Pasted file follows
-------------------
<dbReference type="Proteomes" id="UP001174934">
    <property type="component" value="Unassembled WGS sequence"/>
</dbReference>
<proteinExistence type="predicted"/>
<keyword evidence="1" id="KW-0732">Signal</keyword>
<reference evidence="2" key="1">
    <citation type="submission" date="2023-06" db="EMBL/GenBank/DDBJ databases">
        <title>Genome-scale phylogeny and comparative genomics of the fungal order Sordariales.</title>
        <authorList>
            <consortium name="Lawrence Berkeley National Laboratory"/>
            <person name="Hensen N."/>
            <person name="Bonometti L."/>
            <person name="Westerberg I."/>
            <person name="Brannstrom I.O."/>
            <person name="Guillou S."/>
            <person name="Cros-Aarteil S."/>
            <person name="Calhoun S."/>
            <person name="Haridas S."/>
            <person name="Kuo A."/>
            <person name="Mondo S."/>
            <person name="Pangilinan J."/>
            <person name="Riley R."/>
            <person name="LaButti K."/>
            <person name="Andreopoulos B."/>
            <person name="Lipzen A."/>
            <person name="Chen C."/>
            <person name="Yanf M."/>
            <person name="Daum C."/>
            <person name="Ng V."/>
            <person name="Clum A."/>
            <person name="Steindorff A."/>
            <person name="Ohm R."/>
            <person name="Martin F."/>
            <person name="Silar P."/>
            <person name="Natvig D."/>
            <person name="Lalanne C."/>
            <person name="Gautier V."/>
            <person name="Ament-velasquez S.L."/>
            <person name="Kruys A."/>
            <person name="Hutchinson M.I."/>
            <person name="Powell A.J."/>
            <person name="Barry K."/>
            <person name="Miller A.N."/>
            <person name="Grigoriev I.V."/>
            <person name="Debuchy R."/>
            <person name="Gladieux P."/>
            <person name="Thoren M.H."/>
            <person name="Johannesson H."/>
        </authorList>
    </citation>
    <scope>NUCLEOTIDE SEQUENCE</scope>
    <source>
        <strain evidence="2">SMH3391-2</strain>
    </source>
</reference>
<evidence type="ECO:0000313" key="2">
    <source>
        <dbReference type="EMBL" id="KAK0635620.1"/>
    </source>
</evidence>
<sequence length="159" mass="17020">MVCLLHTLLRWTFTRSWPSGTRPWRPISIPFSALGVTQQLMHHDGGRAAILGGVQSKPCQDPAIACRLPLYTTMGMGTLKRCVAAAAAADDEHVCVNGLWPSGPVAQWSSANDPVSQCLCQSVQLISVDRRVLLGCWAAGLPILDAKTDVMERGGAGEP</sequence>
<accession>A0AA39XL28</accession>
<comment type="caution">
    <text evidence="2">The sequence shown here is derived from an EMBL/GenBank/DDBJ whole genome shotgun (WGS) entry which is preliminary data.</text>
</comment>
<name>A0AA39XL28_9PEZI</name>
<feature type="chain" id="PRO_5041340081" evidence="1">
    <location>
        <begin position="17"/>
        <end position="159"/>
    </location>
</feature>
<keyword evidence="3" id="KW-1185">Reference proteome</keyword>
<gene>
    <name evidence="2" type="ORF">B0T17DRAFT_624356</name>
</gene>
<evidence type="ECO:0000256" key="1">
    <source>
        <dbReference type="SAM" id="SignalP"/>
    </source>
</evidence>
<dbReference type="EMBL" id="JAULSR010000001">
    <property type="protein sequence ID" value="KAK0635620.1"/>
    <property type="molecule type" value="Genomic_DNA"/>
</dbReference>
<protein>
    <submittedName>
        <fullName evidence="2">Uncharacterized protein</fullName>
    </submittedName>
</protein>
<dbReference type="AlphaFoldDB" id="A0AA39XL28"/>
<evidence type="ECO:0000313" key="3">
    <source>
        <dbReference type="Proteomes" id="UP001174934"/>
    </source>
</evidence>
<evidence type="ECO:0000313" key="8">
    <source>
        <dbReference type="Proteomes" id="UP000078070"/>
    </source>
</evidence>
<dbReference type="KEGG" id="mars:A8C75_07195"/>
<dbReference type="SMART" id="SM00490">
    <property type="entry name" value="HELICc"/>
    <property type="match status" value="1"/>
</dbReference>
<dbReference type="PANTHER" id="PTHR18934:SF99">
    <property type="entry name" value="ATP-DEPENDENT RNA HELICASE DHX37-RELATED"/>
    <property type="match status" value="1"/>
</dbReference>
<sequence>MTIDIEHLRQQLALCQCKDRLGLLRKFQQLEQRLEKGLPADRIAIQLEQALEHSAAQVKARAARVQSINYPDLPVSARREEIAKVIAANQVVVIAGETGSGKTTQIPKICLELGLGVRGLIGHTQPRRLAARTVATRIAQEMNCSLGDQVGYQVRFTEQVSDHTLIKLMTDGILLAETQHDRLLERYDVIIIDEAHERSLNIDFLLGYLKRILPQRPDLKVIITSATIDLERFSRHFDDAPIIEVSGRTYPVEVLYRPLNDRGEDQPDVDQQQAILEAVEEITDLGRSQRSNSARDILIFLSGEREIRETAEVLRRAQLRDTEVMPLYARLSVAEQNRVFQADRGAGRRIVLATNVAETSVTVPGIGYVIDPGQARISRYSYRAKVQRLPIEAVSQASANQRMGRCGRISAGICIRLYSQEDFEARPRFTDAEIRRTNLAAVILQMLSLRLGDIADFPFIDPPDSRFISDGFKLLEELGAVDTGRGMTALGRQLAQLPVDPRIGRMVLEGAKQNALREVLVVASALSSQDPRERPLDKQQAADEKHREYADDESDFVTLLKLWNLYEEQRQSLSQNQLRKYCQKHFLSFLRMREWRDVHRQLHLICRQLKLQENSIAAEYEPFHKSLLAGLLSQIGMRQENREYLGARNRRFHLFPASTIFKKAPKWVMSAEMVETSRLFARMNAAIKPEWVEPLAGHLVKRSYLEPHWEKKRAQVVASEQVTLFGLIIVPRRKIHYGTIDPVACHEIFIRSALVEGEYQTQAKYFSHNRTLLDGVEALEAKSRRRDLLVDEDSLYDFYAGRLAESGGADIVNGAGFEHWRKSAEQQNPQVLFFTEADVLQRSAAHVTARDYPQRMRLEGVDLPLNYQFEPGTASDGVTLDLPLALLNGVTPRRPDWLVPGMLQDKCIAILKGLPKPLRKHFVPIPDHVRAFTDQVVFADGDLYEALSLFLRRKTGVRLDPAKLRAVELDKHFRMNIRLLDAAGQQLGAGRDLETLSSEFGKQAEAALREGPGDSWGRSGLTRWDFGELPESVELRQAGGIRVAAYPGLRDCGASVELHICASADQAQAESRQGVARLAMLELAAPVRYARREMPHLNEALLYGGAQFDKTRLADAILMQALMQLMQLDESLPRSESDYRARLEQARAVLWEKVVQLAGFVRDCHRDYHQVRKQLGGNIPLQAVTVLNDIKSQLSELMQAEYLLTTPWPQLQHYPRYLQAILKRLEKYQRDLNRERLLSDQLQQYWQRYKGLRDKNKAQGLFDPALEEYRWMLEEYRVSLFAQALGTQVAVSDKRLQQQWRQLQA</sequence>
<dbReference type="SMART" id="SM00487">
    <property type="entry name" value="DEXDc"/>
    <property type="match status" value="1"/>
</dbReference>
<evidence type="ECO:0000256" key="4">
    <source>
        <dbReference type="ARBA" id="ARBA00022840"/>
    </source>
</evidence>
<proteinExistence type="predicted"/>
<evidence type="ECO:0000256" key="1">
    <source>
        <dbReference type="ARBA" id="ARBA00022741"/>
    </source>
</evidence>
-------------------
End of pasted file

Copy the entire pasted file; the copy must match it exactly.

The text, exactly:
<dbReference type="Proteomes" id="UP001174934">
    <property type="component" value="Unassembled WGS sequence"/>
</dbReference>
<proteinExistence type="predicted"/>
<keyword evidence="1" id="KW-0732">Signal</keyword>
<reference evidence="2" key="1">
    <citation type="submission" date="2023-06" db="EMBL/GenBank/DDBJ databases">
        <title>Genome-scale phylogeny and comparative genomics of the fungal order Sordariales.</title>
        <authorList>
            <consortium name="Lawrence Berkeley National Laboratory"/>
            <person name="Hensen N."/>
            <person name="Bonometti L."/>
            <person name="Westerberg I."/>
            <person name="Brannstrom I.O."/>
            <person name="Guillou S."/>
            <person name="Cros-Aarteil S."/>
            <person name="Calhoun S."/>
            <person name="Haridas S."/>
            <person name="Kuo A."/>
            <person name="Mondo S."/>
            <person name="Pangilinan J."/>
            <person name="Riley R."/>
            <person name="LaButti K."/>
            <person name="Andreopoulos B."/>
            <person name="Lipzen A."/>
            <person name="Chen C."/>
            <person name="Yanf M."/>
            <person name="Daum C."/>
            <person name="Ng V."/>
            <person name="Clum A."/>
            <person name="Steindorff A."/>
            <person name="Ohm R."/>
            <person name="Martin F."/>
            <person name="Silar P."/>
            <person name="Natvig D."/>
            <person name="Lalanne C."/>
            <person name="Gautier V."/>
            <person name="Ament-velasquez S.L."/>
            <person name="Kruys A."/>
            <person name="Hutchinson M.I."/>
            <person name="Powell A.J."/>
            <person name="Barry K."/>
            <person name="Miller A.N."/>
            <person name="Grigoriev I.V."/>
            <person name="Debuchy R."/>
            <person name="Gladieux P."/>
            <person name="Thoren M.H."/>
            <person name="Johannesson H."/>
        </authorList>
    </citation>
    <scope>NUCLEOTIDE SEQUENCE</scope>
    <source>
        <strain evidence="2">SMH3391-2</strain>
    </source>
</reference>
<evidence type="ECO:0000313" key="2">
    <source>
        <dbReference type="EMBL" id="KAK0635620.1"/>
    </source>
</evidence>
<sequence length="159" mass="17020">MVCLLHTLLRWTFTRSWPSGTRPWRPISIPFSALGVTQQLMHHDGGRAAILGGVQSKPCQDPAIACRLPLYTTMGMGTLKRCVAAAAAADDEHVCVNGLWPSGPVAQWSSANDPVSQCLCQSVQLISVDRRVLLGCWAAGLPILDAKTDVMERGGAGEP</sequence>
<accession>A0AA39XL28</accession>
<comment type="caution">
    <text evidence="2">The sequence shown here is derived from an EMBL/GenBank/DDBJ whole genome shotgun (WGS) entry which is preliminary data.</text>
</comment>
<name>A0AA39XL28_9PEZI</name>
<feature type="chain" id="PRO_5041340081" evidence="1">
    <location>
        <begin position="17"/>
        <end position="159"/>
    </location>
</feature>
<keyword evidence="3" id="KW-1185">Reference proteome</keyword>
<gene>
    <name evidence="2" type="ORF">B0T17DRAFT_624356</name>
</gene>
<evidence type="ECO:0000256" key="1">
    <source>
        <dbReference type="SAM" id="SignalP"/>
    </source>
</evidence>
<dbReference type="EMBL" id="JAULSR010000001">
    <property type="protein sequence ID" value="KAK0635620.1"/>
    <property type="molecule type" value="Genomic_DNA"/>
</dbReference>
<protein>
    <submittedName>
        <fullName evidence="2">Uncharacterized protein</fullName>
    </submittedName>
</protein>
<dbReference type="AlphaFoldDB" id="A0AA39XL28"/>
<evidence type="ECO:0000313" key="3">
    <source>
        <dbReference type="Proteomes" id="UP001174934"/>
    </source>
</evidence>
<evidence type="ECO:0000313" key="8">
    <source>
        <dbReference type="Proteomes" id="UP000078070"/>
    </source>
</evidence>
<dbReference type="KEGG" id="mars:A8C75_07195"/>
<dbReference type="SMART" id="SM00490">
    <property type="entry name" value="HELICc"/>
    <property type="match status" value="1"/>
</dbReference>
<dbReference type="PANTHER" id="PTHR18934:SF99">
    <property type="entry name" value="ATP-DEPENDENT RNA HELICASE DHX37-RELATED"/>
    <property type="match status" value="1"/>
</dbReference>
<sequence>MTIDIEHLRQQLALCQCKDRLGLLRKFQQLEQRLEKGLPADRIAIQLEQALEHSAAQVKARAARVQSINYPDLPVSARREEIAKVIAANQVVVIAGETGSGKTTQIPKICLELGLGVRGLIGHTQPRRLAARTVATRIAQEMNCSLGDQVGYQVRFTEQVSDHTLIKLMTDGILLAETQHDRLLERYDVIIIDEAHERSLNIDFLLGYLKRILPQRPDLKVIITSATIDLERFSRHFDDAPIIEVSGRTYPVEVLYRPLNDRGEDQPDVDQQQAILEAVEEITDLGRSQRSNSARDILIFLSGEREIRETAEVLRRAQLRDTEVMPLYARLSVAEQNRVFQADRGAGRRIVLATNVAETSVTVPGIGYVIDPGQARISRYSYRAKVQRLPIEAVSQASANQRMGRCGRISAGICIRLYSQEDFEARPRFTDAEIRRTNLAAVILQMLSLRLGDIADFPFIDPPDSRFISDGFKLLEELGAVDTGRGMTALGRQLAQLPVDPRIGRMVLEGAKQNALREVLVVASALSSQDPRERPLDKQQAADEKHREYADDESDFVTLLKLWNLYEEQRQSLSQNQLRKYCQKHFLSFLRMREWRDVHRQLHLICRQLKLQENSIAAEYEPFHKSLLAGLLSQIGMRQENREYLGARNRRFHLFPASTIFKKAPKWVMSAEMVETSRLFARMNAAIKPEWVEPLAGHLVKRSYLEPHWEKKRAQVVASEQVTLFGLIIVPRRKIHYGTIDPVACHEIFIRSALVEGEYQTQAKYFSHNRTLLDGVEALEAKSRRRDLLVDEDSLYDFYAGRLAESGGADIVNGAGFEHWRKSAEQQNPQVLFFTEADVLQRSAAHVTARDYPQRMRLEGVDLPLNYQFEPGTASDGVTLDLPLALLNGVTPRRPDWLVPGMLQDKCIAILKGLPKPLRKHFVPIPDHVRAFTDQVVFADGDLYEALSLFLRRKTGVRLDPAKLRAVELDKHFRMNIRLLDAAGQQLGAGRDLETLSSEFGKQAEAALREGPGDSWGRSGLTRWDFGELPESVELRQAGGIRVAAYPGLRDCGASVELHICASADQAQAESRQGVARLAMLELAAPVRYARREMPHLNEALLYGGAQFDKTRLADAILMQALMQLMQLDESLPRSESDYRARLEQARAVLWEKVVQLAGFVRDCHRDYHQVRKQLGGNIPLQAVTVLNDIKSQLSELMQAEYLLTTPWPQLQHYPRYLQAILKRLEKYQRDLNRERLLSDQLQQYWQRYKGLRDKNKAQGLFDPALEEYRWMLEEYRVSLFAQALGTQVAVSDKRLQQQWRQLQA</sequence>
<dbReference type="SMART" id="SM00487">
    <property type="entry name" value="DEXDc"/>
    <property type="match status" value="1"/>
</dbReference>
<evidence type="ECO:0000256" key="4">
    <source>
        <dbReference type="ARBA" id="ARBA00022840"/>
    </source>
</evidence>
<proteinExistence type="predicted"/>
<evidence type="ECO:0000256" key="1">
    <source>
        <dbReference type="ARBA" id="ARBA00022741"/>
    </source>
</evidence>